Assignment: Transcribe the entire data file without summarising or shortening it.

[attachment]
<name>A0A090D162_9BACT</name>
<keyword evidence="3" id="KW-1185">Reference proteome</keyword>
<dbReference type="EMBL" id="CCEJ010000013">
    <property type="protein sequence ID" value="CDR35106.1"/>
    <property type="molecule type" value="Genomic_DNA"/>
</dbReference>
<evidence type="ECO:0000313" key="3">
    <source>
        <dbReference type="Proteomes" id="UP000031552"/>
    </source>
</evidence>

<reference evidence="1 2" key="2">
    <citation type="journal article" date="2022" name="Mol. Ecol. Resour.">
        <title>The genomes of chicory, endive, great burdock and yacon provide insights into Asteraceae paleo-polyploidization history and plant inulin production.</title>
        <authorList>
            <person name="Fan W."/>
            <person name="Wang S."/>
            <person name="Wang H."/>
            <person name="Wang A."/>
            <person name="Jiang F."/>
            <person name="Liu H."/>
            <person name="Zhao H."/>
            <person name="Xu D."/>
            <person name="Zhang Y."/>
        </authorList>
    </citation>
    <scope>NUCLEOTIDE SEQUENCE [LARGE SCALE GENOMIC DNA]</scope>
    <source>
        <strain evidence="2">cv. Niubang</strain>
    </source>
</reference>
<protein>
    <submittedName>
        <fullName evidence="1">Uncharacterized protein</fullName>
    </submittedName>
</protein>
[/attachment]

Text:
<name>A0A090D162_9BACT</name>
<keyword evidence="3" id="KW-1185">Reference proteome</keyword>
<dbReference type="EMBL" id="CCEJ010000013">
    <property type="protein sequence ID" value="CDR35106.1"/>
    <property type="molecule type" value="Genomic_DNA"/>
</dbReference>
<evidence type="ECO:0000313" key="3">
    <source>
        <dbReference type="Proteomes" id="UP000031552"/>
    </source>
</evidence>

<reference evidence="1 2" key="2">
    <citation type="journal article" date="2022" name="Mol. Ecol. Resour.">
        <title>The genomes of chicory, endive, great burdock and yacon provide insights into Asteraceae paleo-polyploidization history and plant inulin production.</title>
        <authorList>
            <person name="Fan W."/>
            <person name="Wang S."/>
            <person name="Wang H."/>
            <person name="Wang A."/>
            <person name="Jiang F."/>
            <person name="Liu H."/>
            <person name="Zhao H."/>
            <person name="Xu D."/>
            <person name="Zhang Y."/>
        </authorList>
    </citation>
    <scope>NUCLEOTIDE SEQUENCE [LARGE SCALE GENOMIC DNA]</scope>
    <source>
        <strain evidence="2">cv. Niubang</strain>
    </source>
</reference>
<protein>
    <submittedName>
        <fullName evidence="1">Uncharacterized protein</fullName>
    </submittedName>
</protein>